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Dedication to the Craft
A look at the visual legacy of Kim Jung Gi.
The world lost another legend today with the passing of Korean artist Kim Jung Gi at the young age of 47. Born in 1975 in the town of Goyang-Si, he showed promise as an illustrator from an early age. He described his childhood days as consisting of mainly two things: kicking a ball and drawing. By kindergarten, at a time when his classmates were drawing simple two-dimensional objects, he was already able to portray items in 3D, a talent that got noticed.
When he was 19, he enrolled at a fine arts school before attending Busan’s Dong-Eui University for three years. A great influence on his work came when he did his obligatory two-year stint in the South Korean Army’s Special Forces Unit, there he was exposed to a variety of military weapons, uniforms, and vehicles that would become a recurring theme in his work. Of this experience, Jung Gi remembers an instance where he was in a military aircraft, waiting to parachute down, and he mentally drew the interior of it to help him commit it to memory.
Known for his hand-drawn friezes and frescoes, what separated Jung Gi’s work from his contemporaries was his prodigious ability to draw from a seemingly endless array of influences from memory. It was as if any object, person, or place he’d ever encountered existed in picture-perfect form in his head, giving him an extraordinary ability to draw it down to the last detail.
Jung Gi never needed any references to put brush pen to paper, and yet was consistently able to recall the most minute details from military uniforms to rich cityscapes. Among his works are six original sketchbooks documenting his work in chronological order from 2007-2017. Part of his process was consistency; it seems he hardly ever stopped drawing. He got his start in comics with Funny Funny in the early 2000s, rising to prominence with his work on Korean webcomic Tiger the Long Tail, SpyGames, and Paradis.
When he tries to explain his process, it becomes clearer how much his art is truly second nature to him. It’s not that it comes easy, but rather his incessant need to draw is simply necessary for him to express himself.
“I had developed my habit like so from the start. I had always thought that it was the right way. I’ve always drawn from memory; whether it was something I heard from people around me, or the animals I’ve seen from TV, or the scenes I saw from a movie,” he said in an interview with Visual Atelier 8. “For simple images, I have about 80~90% of the image completed in my head. I just move my hands to transfer those ideas...I place the important images first and then I improvise the rest. The rest just follows naturally while I work on the major parts of the image.”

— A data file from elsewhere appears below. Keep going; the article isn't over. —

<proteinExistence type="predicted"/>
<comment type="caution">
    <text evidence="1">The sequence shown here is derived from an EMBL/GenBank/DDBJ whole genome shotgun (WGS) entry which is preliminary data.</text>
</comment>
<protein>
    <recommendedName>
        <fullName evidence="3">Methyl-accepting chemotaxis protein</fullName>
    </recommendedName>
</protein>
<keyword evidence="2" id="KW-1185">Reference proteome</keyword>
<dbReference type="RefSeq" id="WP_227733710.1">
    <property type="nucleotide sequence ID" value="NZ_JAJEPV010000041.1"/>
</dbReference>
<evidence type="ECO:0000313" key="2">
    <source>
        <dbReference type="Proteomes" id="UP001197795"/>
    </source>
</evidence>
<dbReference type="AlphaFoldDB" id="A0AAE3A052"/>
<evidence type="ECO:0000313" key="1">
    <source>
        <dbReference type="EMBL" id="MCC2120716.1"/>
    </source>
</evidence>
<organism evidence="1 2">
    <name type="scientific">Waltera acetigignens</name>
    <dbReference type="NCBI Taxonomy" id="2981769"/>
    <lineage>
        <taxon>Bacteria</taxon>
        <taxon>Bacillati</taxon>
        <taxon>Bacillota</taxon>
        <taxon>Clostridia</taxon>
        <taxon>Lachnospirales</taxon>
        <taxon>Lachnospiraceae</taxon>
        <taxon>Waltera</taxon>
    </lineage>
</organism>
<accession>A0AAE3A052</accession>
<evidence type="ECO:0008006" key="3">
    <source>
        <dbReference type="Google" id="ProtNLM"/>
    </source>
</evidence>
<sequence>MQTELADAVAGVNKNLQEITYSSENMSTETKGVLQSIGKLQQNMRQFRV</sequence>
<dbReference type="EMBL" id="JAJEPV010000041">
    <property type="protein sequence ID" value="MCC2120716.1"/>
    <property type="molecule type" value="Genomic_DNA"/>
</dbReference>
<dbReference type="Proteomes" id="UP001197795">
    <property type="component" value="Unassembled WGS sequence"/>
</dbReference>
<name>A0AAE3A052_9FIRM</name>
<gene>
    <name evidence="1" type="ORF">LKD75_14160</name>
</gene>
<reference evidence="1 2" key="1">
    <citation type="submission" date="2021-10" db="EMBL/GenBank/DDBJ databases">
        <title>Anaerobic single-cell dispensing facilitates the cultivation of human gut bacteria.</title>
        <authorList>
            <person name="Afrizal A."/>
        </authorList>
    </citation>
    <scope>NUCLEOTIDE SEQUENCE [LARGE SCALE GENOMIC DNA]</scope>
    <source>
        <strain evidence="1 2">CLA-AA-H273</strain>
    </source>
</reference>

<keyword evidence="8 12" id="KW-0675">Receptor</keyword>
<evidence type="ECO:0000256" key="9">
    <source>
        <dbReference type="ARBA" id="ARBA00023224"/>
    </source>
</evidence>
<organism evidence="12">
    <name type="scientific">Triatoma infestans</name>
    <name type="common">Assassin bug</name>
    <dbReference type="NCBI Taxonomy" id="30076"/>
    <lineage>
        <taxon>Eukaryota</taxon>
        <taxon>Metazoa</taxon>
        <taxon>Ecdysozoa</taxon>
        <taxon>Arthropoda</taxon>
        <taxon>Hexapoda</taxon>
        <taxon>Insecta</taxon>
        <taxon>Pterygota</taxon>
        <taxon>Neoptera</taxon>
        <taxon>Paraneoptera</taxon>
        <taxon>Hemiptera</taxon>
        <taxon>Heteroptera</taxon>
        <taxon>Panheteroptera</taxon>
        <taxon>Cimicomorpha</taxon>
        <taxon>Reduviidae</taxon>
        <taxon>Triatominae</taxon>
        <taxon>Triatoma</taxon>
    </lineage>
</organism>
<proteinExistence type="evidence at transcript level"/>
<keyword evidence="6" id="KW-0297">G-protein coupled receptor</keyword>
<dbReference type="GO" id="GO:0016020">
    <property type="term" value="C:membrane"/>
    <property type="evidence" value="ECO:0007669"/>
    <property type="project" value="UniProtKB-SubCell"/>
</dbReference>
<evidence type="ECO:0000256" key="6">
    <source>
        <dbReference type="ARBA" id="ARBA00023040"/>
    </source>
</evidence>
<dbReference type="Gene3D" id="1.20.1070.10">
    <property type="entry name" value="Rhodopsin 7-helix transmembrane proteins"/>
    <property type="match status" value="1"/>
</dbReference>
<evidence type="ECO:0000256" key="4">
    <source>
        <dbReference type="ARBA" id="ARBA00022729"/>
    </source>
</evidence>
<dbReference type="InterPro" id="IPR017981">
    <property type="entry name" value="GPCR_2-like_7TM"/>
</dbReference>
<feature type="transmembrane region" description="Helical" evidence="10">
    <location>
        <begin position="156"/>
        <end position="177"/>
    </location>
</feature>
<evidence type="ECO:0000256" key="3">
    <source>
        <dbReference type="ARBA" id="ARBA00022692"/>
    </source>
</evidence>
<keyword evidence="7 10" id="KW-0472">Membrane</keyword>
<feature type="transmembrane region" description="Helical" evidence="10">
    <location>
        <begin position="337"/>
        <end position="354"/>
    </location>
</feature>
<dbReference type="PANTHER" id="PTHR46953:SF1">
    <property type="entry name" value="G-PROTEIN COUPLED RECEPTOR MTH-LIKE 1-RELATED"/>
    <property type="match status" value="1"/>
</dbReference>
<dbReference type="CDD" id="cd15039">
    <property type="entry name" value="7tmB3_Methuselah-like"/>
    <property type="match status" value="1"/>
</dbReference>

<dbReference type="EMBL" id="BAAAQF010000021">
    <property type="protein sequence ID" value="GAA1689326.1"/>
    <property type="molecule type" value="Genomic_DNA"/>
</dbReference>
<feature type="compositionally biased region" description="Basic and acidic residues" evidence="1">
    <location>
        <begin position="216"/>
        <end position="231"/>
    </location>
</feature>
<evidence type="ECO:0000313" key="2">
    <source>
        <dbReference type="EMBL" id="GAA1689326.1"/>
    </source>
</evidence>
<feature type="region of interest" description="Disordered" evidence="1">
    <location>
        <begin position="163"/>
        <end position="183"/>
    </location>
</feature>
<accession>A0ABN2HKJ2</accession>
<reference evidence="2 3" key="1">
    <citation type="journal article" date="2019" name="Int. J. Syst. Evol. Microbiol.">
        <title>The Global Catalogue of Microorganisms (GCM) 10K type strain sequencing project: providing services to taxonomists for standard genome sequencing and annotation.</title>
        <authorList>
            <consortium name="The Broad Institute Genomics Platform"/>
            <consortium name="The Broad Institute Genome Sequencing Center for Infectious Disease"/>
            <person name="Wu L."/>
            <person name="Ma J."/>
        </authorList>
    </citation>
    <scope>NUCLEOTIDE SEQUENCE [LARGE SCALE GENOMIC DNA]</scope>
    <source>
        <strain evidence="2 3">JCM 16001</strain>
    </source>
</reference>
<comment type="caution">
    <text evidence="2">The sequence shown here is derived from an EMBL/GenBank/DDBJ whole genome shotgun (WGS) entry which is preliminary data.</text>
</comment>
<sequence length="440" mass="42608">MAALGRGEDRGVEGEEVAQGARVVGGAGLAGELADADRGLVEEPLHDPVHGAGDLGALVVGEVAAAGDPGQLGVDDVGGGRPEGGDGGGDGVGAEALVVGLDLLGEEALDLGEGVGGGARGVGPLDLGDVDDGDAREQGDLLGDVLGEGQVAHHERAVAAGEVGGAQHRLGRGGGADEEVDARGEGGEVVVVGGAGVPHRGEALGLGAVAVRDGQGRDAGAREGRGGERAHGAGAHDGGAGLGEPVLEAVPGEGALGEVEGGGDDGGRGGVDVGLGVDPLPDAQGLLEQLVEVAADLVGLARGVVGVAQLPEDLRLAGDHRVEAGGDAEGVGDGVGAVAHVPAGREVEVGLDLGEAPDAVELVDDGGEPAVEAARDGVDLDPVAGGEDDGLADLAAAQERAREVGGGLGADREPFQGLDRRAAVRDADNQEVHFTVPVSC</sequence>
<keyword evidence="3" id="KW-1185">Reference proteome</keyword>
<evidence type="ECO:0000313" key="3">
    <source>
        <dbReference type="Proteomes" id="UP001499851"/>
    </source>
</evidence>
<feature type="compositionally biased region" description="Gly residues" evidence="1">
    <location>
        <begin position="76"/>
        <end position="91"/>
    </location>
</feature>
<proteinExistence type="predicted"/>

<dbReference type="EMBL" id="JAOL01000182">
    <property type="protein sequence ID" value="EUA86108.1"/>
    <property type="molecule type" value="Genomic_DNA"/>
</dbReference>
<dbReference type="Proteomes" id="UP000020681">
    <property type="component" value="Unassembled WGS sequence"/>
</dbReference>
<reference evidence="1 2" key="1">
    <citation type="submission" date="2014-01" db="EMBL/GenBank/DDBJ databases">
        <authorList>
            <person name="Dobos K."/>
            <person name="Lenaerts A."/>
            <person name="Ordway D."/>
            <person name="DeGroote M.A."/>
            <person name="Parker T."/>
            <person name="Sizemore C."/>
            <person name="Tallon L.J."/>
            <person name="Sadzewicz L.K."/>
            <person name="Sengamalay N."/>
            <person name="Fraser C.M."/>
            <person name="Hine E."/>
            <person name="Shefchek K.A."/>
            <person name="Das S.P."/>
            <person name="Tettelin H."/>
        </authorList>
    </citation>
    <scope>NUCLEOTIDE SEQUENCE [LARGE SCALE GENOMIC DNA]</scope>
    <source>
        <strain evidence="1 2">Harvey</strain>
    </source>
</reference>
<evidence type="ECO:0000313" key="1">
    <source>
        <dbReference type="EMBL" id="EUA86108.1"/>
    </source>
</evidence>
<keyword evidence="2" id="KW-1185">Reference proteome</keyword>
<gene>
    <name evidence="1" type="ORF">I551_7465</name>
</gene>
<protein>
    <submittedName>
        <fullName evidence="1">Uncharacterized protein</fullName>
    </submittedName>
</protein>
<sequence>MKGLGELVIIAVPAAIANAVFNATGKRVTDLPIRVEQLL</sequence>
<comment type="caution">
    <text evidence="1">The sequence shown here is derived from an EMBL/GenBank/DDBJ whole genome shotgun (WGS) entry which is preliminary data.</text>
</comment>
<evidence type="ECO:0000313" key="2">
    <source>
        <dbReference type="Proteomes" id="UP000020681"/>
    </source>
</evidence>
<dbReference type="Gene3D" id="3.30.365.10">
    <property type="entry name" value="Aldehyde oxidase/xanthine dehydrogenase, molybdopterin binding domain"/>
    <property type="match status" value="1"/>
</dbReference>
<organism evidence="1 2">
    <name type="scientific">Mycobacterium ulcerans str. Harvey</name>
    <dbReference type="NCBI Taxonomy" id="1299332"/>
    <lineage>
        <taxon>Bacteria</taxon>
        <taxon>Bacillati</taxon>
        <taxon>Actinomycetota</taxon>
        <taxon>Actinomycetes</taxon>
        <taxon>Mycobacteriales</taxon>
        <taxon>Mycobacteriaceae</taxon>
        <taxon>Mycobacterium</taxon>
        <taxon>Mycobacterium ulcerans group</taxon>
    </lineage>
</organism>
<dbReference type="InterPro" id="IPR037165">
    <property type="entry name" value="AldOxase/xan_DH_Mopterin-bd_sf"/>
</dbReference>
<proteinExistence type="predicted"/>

Jung Gi’s sweeping pieces are among his most recognized works, and the reason he holds a Guinness World Record for the longest drawing by an individual. The offical attempt took place on June 7, 2015, and the work itself is inspired by what Jung Gi called “the living heritage of Penang,” the multicultural Malaysian state and port of trade.
He’s also been tapped by major American comic publishers, doing work for both Marvel and DC Comics. For the latter, Jung Gi even hosted one of his famous live drawing demonstrations, where you could witness firsthand how unreal his level of talent was. What’s more unfortunate is he died while en route to New York for Comic Con this weekend, where he no doubt would have continued to exhibit his uncanny abilities at the show.
“I'm able to remember and recall images for a much longer period of time than most people, but I also drew so much,” said Jung Gi in an interview with Proko. “I never cared for academics so while I was attending school I would be drawing from first period to the very last.”
Two of the skills that separate Jung Gi from his contemporaries are his observational skills and the fact that he genuinely still has a passion for drawing. For the former, it’s how he reinforces his mental visual library. In the army, he would get hands-on with weapons and equipment to memorize each detail, his personal interest outweighing any fear he might’ve had. He also is no stranger to frequenting public bath houses to better understand human anatomy, or looking at museums to get further references for equipment and uniforms.
Much of his work isn’t a direct representation of something in real life, but rather a fusion of different elements that he intentionally weaves together. It’s a way of visual trickery that isn’t done to compensate for any missing gaps, but rather add an extra layer of Jung Gi’s own individual expression.
“Nowadays I draw like it’s a habit. I sit down, and I draw. So it’s as natural for me as breathing. I’m not even thinking about what I’m drawing most of the time. If I can’t think of anything to draw, I just draw a person first and keep adding to it,” he said.
Jung Gi’s loss is even more tragic when you realize how much he loved being an artist. Unlike other successful creatives who can feel burdened by their success or pressured to always create perfect work, a lesson anyone can learn from Jung Gi is that falling in love with the process over the result is a surefire way to never get jaded. As he said: “I still find drawing fun, and I hope I don’t lose that sense of joy for a long time.”